What is significant about the two disciples’ response to their experience with Jesus and their recognition of His resurrection?
After their doubt was replaced with confirmation and their despair was replaced with joy, the disciples had the irresistible urge to share their joy with others. They immediately went back to Jerusalem, shared their experience, and heard other testimonies from their fellow believers (Luke 24:33-35).
Like the disciples, a day will come when the hope we have in Jesus’ return will become reality. Read 2 Peter 3:8-13. Why has God delayed in sending Jesus back to earth?
Based on these verses, what characterizes the life of a person living with hope for Jesus’ return?
What should our lives be dedicated to, in light of this passage?
Christ will return in accordance with the divine timetable, not ours. The Lord has not yet returned, says Peter, because He is patient with us, not wanting any to perish without having a saving relationship with Him. Every day that goes by without Jesus’ return is a reminder to us that we are to be about the work of spreading the gospel and helping more people come to know Him.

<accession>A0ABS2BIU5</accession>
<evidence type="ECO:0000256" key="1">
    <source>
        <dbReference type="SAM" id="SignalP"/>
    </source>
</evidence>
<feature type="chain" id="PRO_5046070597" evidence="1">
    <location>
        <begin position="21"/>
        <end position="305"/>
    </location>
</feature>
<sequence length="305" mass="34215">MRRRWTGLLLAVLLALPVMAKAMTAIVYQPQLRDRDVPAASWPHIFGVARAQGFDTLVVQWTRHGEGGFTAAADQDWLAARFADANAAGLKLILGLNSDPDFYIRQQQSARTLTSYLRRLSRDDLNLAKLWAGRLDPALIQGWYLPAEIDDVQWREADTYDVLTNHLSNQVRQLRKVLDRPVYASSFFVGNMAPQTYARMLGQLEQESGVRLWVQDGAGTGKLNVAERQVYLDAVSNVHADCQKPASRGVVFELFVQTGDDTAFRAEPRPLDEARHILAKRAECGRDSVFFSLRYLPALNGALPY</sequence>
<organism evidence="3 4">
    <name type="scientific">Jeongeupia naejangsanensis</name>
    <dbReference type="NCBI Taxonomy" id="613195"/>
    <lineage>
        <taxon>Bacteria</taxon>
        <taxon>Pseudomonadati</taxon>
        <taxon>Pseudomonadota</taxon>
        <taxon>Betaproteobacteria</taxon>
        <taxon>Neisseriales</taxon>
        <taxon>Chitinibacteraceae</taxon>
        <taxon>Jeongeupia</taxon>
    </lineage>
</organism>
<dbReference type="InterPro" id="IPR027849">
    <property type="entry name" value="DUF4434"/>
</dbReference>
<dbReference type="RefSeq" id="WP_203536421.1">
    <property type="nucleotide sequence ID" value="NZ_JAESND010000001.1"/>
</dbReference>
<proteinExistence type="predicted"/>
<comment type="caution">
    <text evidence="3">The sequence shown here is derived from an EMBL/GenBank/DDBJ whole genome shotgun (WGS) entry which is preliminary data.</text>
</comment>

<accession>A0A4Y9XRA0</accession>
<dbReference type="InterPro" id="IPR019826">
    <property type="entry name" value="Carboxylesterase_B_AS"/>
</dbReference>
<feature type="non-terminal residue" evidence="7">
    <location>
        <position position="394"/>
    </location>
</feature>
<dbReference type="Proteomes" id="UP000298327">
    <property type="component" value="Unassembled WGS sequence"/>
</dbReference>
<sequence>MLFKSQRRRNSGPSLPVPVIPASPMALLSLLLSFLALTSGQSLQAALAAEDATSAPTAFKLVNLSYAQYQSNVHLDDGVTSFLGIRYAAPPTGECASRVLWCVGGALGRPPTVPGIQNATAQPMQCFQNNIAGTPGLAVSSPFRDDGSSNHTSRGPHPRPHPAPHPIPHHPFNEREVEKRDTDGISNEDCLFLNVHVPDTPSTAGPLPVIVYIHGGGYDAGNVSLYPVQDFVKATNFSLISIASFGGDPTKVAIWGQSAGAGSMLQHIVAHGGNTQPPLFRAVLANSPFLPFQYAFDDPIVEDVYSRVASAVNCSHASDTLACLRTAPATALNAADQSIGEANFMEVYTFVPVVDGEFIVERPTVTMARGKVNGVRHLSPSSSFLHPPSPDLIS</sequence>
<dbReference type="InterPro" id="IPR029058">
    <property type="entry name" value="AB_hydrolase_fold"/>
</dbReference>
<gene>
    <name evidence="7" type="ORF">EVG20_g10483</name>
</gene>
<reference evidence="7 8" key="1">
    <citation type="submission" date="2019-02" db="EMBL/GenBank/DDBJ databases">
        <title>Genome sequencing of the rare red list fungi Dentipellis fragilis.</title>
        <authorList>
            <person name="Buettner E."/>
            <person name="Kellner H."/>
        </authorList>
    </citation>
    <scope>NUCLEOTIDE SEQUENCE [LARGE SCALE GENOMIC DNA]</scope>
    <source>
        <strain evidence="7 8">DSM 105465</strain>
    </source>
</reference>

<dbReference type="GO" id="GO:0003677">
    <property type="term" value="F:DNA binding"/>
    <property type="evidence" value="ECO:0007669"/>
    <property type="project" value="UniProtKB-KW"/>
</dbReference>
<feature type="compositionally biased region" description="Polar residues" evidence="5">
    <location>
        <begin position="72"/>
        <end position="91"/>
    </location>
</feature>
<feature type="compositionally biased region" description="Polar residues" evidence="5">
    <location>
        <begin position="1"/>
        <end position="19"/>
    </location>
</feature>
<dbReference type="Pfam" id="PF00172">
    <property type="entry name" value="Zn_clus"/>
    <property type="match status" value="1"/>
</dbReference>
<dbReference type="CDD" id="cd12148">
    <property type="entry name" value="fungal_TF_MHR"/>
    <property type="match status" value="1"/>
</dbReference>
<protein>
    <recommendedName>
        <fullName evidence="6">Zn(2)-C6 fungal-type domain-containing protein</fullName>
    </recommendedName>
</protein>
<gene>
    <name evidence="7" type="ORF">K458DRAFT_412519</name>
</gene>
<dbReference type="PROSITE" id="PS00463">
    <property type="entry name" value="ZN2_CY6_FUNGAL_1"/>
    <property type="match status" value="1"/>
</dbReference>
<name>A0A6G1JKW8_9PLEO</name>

What are some practical things that you can do to remind yourself on a daily basis that you are waiting for Jesus’ to return?
Is there someone on your heart right now who needs to know the hope Christ gives? How can you create the opportunity to share it with them this week?
Pray that your group would reflect on who Jesus is and all that He has done for them and be motivated to share that truth with others.
24:13-14. Perhaps still on the first day of the week, two disciples were going home to Emmaus after having been with the disciple band in Jerusalem. Modern scholars have no consensus about the precise location of Emmaus, although several sites have been suggested. The two disciples had one topic of conversation—the events of the day.
24:15-16. Their conversation was interrupted by a new traveler. Jesus joined the pair on the way to Emmaus. As He walked quietly with them, they did not recognize Him. But walking with strangers along the roads of Jerusalem must not have been unusual. Their lack of recognition did not come from His being a stranger. It came because God kept them from recognizing Him until God was ready for the Son to be known.